The United States and other Western countries have worked long and hard to marginalize Iran as punishment for its transgressions on the international stage. Nevertheless, Iran’s neighbors as well as states further out, including Russia, China and the Central Asian republics, understand that their plans to establish strategically important north-south and east-west regional transportation routes will depend on the development of Iranian railways and the integration of its domestic rail system with bordering countries. Tehran and its supporters are also aware of that fact, and they are increasingly moving below the West’s radar to change the map of the region (see EDM, February 20). In that light, a series of new Iranian expert opinions is especially noteworthy.
Those aforementioned remarks by Iranian analysts were, in fact, prompted by the recent opening of a railway linking Haf, in northeastern Iran, to Herat, in western Afghanistan. According to several Tehran-based scholars, that development opens up new “strategic prospects” for Iran far beyond only Afghanistan. Indeed, they insist, the new railway “is one of the most important national and international projects, which not only increases the economic and transportation ties between Iran and Afghanistan but also increases stability and security, creates possibilities for job creation, and improves the economic situation of the entire region.” Some even suggest the rail link can eventually enable the rise of a new, Iranian-led cultural community in this part of the world (IRNA, December 10).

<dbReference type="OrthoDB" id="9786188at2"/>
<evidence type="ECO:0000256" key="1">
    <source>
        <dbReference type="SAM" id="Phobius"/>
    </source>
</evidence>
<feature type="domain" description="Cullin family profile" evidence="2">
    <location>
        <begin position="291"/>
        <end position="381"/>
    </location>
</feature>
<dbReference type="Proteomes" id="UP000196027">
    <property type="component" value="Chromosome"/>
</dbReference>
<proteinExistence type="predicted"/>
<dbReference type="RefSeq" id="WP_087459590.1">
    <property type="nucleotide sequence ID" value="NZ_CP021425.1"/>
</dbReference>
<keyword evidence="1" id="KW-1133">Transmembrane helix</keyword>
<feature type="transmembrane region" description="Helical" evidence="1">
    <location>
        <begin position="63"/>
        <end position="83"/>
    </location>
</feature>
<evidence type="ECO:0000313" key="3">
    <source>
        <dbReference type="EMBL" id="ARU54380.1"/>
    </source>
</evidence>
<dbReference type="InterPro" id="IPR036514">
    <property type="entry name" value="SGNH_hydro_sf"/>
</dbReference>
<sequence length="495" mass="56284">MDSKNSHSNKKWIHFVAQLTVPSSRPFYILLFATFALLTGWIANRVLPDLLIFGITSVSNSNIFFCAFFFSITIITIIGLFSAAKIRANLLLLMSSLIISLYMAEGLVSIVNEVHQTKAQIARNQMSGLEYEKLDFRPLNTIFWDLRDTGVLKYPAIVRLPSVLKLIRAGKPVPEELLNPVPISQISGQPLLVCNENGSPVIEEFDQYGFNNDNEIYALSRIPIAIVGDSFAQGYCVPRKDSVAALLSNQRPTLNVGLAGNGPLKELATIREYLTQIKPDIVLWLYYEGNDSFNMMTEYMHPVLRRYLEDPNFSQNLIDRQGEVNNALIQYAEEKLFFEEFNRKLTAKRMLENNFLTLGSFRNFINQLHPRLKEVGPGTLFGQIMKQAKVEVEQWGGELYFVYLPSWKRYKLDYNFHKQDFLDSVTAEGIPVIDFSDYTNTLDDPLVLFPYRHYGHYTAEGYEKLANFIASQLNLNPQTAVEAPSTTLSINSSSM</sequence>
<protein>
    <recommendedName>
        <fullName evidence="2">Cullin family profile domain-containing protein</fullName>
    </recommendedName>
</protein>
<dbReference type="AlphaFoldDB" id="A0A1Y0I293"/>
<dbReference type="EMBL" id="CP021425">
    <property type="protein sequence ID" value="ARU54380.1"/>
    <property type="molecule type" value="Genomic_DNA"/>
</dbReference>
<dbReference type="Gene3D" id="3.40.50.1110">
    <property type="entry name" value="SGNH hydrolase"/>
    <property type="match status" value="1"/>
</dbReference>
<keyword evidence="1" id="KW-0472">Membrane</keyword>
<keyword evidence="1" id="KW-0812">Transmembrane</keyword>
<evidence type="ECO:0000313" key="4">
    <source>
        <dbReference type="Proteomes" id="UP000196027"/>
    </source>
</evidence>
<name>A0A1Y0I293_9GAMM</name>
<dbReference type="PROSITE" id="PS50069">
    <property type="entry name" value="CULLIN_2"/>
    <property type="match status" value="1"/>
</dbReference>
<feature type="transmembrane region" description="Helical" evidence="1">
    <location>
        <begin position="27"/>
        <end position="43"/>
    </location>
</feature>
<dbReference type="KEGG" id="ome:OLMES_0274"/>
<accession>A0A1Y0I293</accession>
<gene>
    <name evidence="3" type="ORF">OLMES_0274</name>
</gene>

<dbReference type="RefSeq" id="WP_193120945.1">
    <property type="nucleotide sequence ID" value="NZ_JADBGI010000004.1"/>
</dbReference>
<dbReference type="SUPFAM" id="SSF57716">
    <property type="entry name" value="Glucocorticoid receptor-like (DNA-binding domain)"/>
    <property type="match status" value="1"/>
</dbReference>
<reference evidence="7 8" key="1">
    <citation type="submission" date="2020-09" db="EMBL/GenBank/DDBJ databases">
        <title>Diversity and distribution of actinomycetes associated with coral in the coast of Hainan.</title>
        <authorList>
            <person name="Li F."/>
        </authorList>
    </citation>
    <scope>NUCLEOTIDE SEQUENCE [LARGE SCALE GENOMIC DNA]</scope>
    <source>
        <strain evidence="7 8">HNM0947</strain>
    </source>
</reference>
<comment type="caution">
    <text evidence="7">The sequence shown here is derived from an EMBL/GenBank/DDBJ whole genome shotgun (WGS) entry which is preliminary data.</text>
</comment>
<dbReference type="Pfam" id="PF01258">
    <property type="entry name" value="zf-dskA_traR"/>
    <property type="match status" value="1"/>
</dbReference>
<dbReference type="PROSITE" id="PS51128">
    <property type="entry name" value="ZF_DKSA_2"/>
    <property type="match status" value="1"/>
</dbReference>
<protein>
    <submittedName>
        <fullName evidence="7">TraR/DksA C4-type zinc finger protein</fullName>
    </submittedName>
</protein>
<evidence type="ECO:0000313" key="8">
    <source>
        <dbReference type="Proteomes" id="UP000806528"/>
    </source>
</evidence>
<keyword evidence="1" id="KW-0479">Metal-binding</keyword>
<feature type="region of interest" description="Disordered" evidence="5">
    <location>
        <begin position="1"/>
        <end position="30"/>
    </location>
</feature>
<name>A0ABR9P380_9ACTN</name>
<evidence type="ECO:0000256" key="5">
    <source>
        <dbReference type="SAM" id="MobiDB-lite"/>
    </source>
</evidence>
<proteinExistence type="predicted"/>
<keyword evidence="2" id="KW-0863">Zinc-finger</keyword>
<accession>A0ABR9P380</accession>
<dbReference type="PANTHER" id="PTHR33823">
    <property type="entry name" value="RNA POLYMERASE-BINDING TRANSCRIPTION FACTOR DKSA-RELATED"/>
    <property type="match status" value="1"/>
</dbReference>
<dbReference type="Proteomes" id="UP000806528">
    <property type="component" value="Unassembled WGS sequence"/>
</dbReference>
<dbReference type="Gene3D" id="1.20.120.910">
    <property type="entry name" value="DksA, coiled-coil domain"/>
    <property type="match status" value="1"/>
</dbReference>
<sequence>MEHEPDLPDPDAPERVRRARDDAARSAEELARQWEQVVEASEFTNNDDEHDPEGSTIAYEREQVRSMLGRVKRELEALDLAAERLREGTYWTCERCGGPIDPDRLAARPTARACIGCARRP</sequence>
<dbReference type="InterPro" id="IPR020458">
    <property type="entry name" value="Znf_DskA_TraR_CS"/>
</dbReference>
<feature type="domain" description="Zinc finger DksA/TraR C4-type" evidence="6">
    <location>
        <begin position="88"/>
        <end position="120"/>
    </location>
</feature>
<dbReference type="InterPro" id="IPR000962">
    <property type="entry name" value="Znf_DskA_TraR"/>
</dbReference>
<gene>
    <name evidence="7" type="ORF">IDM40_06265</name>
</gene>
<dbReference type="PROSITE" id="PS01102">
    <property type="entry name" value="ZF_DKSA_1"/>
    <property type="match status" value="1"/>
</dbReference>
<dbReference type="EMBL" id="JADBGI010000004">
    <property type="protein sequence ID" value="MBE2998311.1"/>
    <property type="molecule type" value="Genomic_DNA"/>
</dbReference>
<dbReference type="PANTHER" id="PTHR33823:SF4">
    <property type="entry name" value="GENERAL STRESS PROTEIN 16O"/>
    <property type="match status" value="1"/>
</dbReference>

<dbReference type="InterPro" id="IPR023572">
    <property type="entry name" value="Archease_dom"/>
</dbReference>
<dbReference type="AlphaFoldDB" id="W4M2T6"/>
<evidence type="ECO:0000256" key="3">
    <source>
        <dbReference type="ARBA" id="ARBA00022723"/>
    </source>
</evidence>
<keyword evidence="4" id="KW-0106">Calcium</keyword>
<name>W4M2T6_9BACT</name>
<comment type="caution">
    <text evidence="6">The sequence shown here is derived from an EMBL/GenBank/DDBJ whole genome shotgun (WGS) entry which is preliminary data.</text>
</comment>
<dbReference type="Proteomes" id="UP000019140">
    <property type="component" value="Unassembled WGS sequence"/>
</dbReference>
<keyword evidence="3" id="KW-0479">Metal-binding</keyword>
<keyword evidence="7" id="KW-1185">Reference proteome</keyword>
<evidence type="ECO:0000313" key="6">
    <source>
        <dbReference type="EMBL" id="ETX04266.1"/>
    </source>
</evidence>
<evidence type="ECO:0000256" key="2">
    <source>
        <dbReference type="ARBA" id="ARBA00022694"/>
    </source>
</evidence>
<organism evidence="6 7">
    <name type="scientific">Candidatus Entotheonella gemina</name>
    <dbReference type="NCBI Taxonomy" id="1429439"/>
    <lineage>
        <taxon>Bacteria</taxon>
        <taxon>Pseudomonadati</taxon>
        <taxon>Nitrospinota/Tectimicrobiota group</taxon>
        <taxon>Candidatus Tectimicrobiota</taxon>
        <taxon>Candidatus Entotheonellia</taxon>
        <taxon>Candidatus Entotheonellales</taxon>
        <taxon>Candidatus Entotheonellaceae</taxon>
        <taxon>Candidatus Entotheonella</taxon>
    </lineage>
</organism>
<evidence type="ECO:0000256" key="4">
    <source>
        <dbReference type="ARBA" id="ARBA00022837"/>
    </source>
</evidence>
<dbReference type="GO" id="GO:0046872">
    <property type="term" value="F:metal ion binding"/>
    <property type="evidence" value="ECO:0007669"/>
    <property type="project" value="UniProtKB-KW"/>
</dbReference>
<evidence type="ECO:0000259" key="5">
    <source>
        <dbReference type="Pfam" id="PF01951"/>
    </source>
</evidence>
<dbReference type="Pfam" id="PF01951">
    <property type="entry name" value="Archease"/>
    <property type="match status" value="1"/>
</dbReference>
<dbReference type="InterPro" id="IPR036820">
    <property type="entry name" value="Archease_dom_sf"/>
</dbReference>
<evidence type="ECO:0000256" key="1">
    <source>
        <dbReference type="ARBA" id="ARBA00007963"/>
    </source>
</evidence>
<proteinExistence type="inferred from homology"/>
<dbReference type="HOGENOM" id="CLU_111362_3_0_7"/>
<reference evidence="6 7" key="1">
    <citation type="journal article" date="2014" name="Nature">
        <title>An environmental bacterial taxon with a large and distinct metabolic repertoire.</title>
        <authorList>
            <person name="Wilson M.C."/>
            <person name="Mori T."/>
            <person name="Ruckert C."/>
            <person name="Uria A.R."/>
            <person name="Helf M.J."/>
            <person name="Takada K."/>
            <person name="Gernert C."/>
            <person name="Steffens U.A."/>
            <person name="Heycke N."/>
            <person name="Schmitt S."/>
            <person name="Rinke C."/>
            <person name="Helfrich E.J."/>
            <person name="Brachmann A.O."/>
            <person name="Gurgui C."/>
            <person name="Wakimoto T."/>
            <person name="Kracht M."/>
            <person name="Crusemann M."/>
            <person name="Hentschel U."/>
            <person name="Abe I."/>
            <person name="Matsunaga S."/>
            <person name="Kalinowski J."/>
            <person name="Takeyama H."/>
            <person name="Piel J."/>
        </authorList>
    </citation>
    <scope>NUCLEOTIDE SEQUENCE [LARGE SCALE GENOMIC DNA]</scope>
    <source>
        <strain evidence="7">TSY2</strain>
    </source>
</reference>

“The Haf–Herat line revives the Silk Road as far as railways are concerned and unites the Chinese railroad with Iran through Afghanistan,” declared analysts for Tehran’s government news agency IRNA. “The line, thus, plays an important role not only in the development of Afghanistan but also in the development of the railroad network for the transit of goods from Central Asia to the Indian Ocean, and it also marks the beginning of the creation of both the East-West and North-South international trade corridors” (IRNA, December 10).
Such seemingly bombastic claims by Iran’s news agency are backed up by a more scholarly analysis offered in a detailed, 5,000-word article by Erbrakhimbay Sadami, a specialist on transportation networks at the University of Tehran (Iess.ir, December 6; Casp-geo.ru, December 12). Sadami notes that this Iranian link will allow the land-locked countries of Central Asia to reach the broader world and do so on international-standard tracks with modern computer management. The connection to Iran will have the effect of reducing their integration with and dependence on the Russian-gauge railway system left over from Soviet times.